updated 3/21/2005 5:14:21 PM ET 2005-03-21T22:14:21

This week’s gathering of Arab leaders won’t open the doors to establishing ties with Israel because of opposition from Syria and other hard-line countries. Still, some Arab nations are moving forward with a more welcoming stance on peace.

Some had predicted the summit, which opens Tuesday, would be “historic” in dealing with rapid changes in the Middle East: huge demonstrations in Lebanon and a Syrian military pullback there, new optimism in the peace process and increasing pressure for democratic change.

In the end, it won’t be so daring. Arab League leaders are largely avoiding the issues of Lebanon and democratic reform, and they rejected Jordan’s proposal for a new peace strategy that would offer Israel normal relations and drop the traditional demand that it first return Arab lands. Instead, they’re likely to pay lip service to Syria’s concerns about U.S. pressure and consider reform of the Arab League itself.

The gathering will be attended by only 13 of the 22 leaders. The others are staying away for health reasons or because of personal disputes.

For example, Crown Prince Abdullah, Saudi Arabia’s de facto ruler, is not participating — apparently because of the presence of Libya’s Moammar Gadhafi, whom Saudi officials accuse of involvement in a plot to kill Abdullah.

Ahead of the two-day summit, 15,000 policemen swarmed Algiers, lining up along the highway to the summit site and patrolling rooftops, parks and intersections.

Jordan calls for adapting to change
During preparatory talks, Jordanian Foreign Minister Hani al-Mulqi complained about the failure of Arab nations to adapt with changing times, delegates said. Al-Mulqi tried in vain to persuade fellow ministers to accept his country’s peace proposal, arguing that doing so amounted not to making concessions to Israel but to “reality,” the delegates said. Syria, Lebanon, Sudan and Yemen led the fight to reject the Jordanian proposal.

Instead, the summit will endorse a text reaffirming a Saudi peace initiative approved in 2002. That initiative said Arab states were prepared to establish full diplomatic relations with Israel in exchange for its full withdrawal from occupied Arab territory, the creation of a Palestinian state and settlement of the Palestinian refugee issue.

The Algiers summit “will not be the summit of normalization,” said Abdelaziz Belkhadem, foreign minister of Algeria, the gathering’s host.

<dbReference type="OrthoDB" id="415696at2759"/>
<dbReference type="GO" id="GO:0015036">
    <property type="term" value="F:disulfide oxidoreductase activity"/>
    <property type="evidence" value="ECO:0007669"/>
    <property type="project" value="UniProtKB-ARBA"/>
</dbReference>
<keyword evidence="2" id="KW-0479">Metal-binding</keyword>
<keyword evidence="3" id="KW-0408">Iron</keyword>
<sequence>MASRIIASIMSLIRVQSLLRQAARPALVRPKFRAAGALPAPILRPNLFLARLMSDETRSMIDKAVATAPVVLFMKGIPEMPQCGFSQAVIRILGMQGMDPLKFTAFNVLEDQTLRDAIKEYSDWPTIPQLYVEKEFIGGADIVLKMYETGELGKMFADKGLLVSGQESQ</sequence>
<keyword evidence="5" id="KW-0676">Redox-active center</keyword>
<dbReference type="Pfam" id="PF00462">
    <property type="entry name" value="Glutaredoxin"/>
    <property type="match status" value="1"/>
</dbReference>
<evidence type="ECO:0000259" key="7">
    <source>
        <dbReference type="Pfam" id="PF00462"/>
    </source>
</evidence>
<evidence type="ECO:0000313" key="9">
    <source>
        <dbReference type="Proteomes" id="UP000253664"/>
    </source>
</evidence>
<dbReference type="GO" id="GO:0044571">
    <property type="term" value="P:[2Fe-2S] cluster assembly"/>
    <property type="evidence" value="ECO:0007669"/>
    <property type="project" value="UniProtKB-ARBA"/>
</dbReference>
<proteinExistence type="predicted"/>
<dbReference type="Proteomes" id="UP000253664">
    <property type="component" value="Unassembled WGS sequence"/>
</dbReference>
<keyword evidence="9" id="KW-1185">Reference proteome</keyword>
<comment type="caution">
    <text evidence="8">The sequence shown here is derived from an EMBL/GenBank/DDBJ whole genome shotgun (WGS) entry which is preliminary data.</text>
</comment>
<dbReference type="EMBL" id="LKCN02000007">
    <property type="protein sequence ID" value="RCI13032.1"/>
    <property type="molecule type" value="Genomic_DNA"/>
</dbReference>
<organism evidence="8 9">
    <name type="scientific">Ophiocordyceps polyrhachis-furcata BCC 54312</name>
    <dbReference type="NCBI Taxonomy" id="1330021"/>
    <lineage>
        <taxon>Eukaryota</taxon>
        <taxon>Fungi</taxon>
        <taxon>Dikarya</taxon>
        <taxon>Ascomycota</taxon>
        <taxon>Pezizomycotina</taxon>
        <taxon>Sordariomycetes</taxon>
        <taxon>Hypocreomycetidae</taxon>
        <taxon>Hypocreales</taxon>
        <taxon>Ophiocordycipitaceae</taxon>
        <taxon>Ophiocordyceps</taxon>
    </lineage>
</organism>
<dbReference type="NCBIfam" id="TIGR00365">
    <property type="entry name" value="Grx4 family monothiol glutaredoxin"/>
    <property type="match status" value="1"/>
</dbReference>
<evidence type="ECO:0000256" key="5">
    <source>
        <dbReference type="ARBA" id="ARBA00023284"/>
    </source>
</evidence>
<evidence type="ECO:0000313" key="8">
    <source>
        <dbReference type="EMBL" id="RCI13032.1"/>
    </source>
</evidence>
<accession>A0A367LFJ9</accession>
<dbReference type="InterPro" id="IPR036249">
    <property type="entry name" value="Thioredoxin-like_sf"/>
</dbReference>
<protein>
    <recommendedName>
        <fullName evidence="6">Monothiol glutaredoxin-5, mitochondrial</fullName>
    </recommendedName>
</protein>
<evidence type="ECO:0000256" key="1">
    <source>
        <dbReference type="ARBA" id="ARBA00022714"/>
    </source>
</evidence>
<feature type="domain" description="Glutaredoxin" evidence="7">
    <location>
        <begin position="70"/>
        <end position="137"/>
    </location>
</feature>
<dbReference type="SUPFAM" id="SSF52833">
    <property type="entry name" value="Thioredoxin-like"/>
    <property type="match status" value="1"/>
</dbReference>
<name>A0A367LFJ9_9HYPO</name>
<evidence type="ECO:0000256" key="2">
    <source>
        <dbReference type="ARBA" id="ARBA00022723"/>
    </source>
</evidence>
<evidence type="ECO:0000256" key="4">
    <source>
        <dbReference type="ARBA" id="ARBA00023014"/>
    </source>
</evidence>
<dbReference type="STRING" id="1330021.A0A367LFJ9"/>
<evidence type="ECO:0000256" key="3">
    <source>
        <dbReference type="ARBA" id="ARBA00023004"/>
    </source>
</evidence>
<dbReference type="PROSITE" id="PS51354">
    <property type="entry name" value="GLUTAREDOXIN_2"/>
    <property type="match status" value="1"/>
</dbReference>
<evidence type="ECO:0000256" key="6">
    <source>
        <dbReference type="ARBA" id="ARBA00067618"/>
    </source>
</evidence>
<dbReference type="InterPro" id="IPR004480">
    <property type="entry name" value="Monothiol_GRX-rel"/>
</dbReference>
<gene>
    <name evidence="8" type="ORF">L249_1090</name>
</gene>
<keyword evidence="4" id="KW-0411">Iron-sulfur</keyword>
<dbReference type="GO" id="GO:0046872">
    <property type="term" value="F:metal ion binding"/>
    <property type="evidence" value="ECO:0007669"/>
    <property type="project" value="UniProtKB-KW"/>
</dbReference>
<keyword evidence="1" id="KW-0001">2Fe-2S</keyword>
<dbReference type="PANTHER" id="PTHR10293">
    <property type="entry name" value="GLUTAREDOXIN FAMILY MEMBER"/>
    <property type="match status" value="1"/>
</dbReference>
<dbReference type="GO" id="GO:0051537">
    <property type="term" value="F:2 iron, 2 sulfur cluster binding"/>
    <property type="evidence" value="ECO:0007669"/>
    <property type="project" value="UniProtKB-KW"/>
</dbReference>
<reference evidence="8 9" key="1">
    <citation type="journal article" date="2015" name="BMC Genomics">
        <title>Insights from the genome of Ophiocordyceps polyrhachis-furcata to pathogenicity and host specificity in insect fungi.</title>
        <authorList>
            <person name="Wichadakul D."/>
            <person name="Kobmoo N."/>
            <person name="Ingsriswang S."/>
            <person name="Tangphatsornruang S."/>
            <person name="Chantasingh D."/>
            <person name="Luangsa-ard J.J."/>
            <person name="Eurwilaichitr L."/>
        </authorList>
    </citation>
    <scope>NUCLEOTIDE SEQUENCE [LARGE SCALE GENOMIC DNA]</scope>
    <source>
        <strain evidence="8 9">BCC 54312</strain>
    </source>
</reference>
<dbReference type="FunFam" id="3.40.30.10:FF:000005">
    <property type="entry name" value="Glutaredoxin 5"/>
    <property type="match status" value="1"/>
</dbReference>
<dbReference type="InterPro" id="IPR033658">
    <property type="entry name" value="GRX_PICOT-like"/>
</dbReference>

Jordan’s King Abdullah II is staying away from the summit, apparently angered by the dismissal of his proposal. His government had argued a new stance would encourage Israel to make concessions in the peace process.

But the rejection doesn’t mean Jordan’s initiative is dead. It could encourage several nations that are looking to develop relations with Israel, delegates said. In particular, Morocco, Oman and Qatar, which already have trade relations with Israel, are looking to expand ties.

‘Arab parliament’
Syrian Deputy Foreign Minister Walid al-Moallem said the leaders were expected to express support for Syria “in the face of American pressures.” Syria’s troop withdrawal from Lebanon was not on the summit agenda. Arab nations have pressed Damascus to leave its neighbor.

And despite pressure from Washington for democratic reform, the summit will largely avoid the issue. Instead, the leaders are focusing on reforming the Arab League by endorsing a plan to set up an “Arab parliament” — an unelected consultative body for the league.

In an article in the Arab daily Al-Sharq Al-Awsat, columnist Abdel-Rahman al-Rashid criticized the league for failing to deal with major issues facing the Middle East.

“What is the benefit of a summit or even the League itself when it hides, waiting for each crisis to end by itself,” he wrote. “It is ridiculous that the summit has promised Arabs a big achievement, an Arab parliament. Is this what Arabs want? Another symbolic chatting council?”

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